Columbia, South Carolina — As new data presented last week from the Centers for Disease Control and Prevention (CDC) revealed a significant rise in childhood autism diagnoses, particularly among minority populations that have experienced disparities in access to early screening, the South Carolina Department of Health and Environmental Control (DHEC) is encouraging citizens to take advantage of innovative DHEC programs that help parents learn the signs of healthy childhood development.
According to reports from the Autism and Developmental Disabilities Monitoring Network used by the CDC, one in 36 8-year-old children have been identified with autism spectrum disorder (ASD). The data shows a rise in the prevalence of ASD from the CDC’s 2018 estimate of 1 in 44 children.
Another alarming trend the data revealed was a 30 percent rise in autism diagnoses from 2018-2020 in minority communities that have experienced health disparities. For the first time, the percentage of Asian, Black and Hispanic children identified with autism was higher than among 8-year-old White children. According to the CDC, this shift may reflect improved screening, awareness and access to services among underserved groups.
A second CDC report showed that 4-year-old children were less likely to have an evaluation or be identified with ASD than 8-year-old children when they were the same age. This change in the diagnosis rate in younger children is attributed to COVID-19’s interruptions in childcare and healthcare services.
“While diagnosis through traditional means slowed due to the impacts of COVID-19, DHEC joined the CDC in filling the gap in assisting parents with early detection of autism and other developmental delays and disabilities via a new program at the start of 2022,” said Berry Kelly, WIC Services Director. “This effort is playing a crucial role in assisting parents in providing parents with resources they need to track their children’s developmental progress.”
In January 2022, DHEC’s Special Supplemental Nutrition Program for Women, Infants, and Children, better known as WIC, began implementing a Developmental Milestone Checklist program as part of the CDC’s Learn the Signs. Act Early. Program. As part of the program, parents complete a milestone checklist by paper or through the milestone tracker app.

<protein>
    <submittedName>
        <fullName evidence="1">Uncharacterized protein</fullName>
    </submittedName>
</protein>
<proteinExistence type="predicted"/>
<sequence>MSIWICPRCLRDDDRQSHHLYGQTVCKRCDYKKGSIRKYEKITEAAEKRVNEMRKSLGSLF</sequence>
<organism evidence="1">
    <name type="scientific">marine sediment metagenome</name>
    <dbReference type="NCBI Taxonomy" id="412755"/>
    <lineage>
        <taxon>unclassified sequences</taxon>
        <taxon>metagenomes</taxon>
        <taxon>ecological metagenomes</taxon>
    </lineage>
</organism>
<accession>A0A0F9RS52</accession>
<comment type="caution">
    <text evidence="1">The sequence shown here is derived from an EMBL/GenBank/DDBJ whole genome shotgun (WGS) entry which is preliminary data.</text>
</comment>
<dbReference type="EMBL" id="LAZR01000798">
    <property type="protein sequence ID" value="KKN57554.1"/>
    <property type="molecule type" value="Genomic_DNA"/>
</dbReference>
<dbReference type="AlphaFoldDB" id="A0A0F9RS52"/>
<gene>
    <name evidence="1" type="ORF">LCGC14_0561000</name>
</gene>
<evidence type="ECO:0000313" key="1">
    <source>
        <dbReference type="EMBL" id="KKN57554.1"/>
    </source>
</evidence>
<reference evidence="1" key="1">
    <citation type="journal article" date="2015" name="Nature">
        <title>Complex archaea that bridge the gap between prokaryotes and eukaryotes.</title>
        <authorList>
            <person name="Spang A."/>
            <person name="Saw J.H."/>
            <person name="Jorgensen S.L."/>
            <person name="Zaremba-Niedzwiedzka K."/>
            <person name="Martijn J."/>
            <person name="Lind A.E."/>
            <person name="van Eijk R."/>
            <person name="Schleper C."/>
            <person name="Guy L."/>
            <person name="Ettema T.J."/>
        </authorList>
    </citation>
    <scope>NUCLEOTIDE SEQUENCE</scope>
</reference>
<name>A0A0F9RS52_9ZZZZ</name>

By monitoring their children’s milestones using the simple checklist, parents can identify what skills are typical at certain ages. The tracker also aids parents to recognize when to act if they have concerns or if there are signs of possible developmental delay or disability.
As of Aug. 1, 2022, a total of 36,301 checklists were completed through DHEC’s WIC program, generating 246 referrals for developmental screenings. Additionally, WIC participants completed 2,894 Milestones Matter e-learning lessons, giving participants additional insight on important monitoring milestones and tips to support healthy development.
DHEC is committed to working to eliminate health disparities in South Carolina to give all South Carolinians the opportunity to attain optimal health outcomes. These efforts include a focus on expecting parents, infants, and children, to support healthier head starts early in life.
“In safeguarding the health of low-income women, infants and children, WIC is an excellent example of a program that serves people who have been underserved in South Carolina,” Kelly said. “As we continue our Developmental Milestone Checklist program, we hope to assist parents who may not have had access to resources like developmental screenings in the past.”
To learn more about WIC, visit scdhec.gov/wic. To learn more about the CDC’s Milestone Tracker, visit cdc.gov/actearly.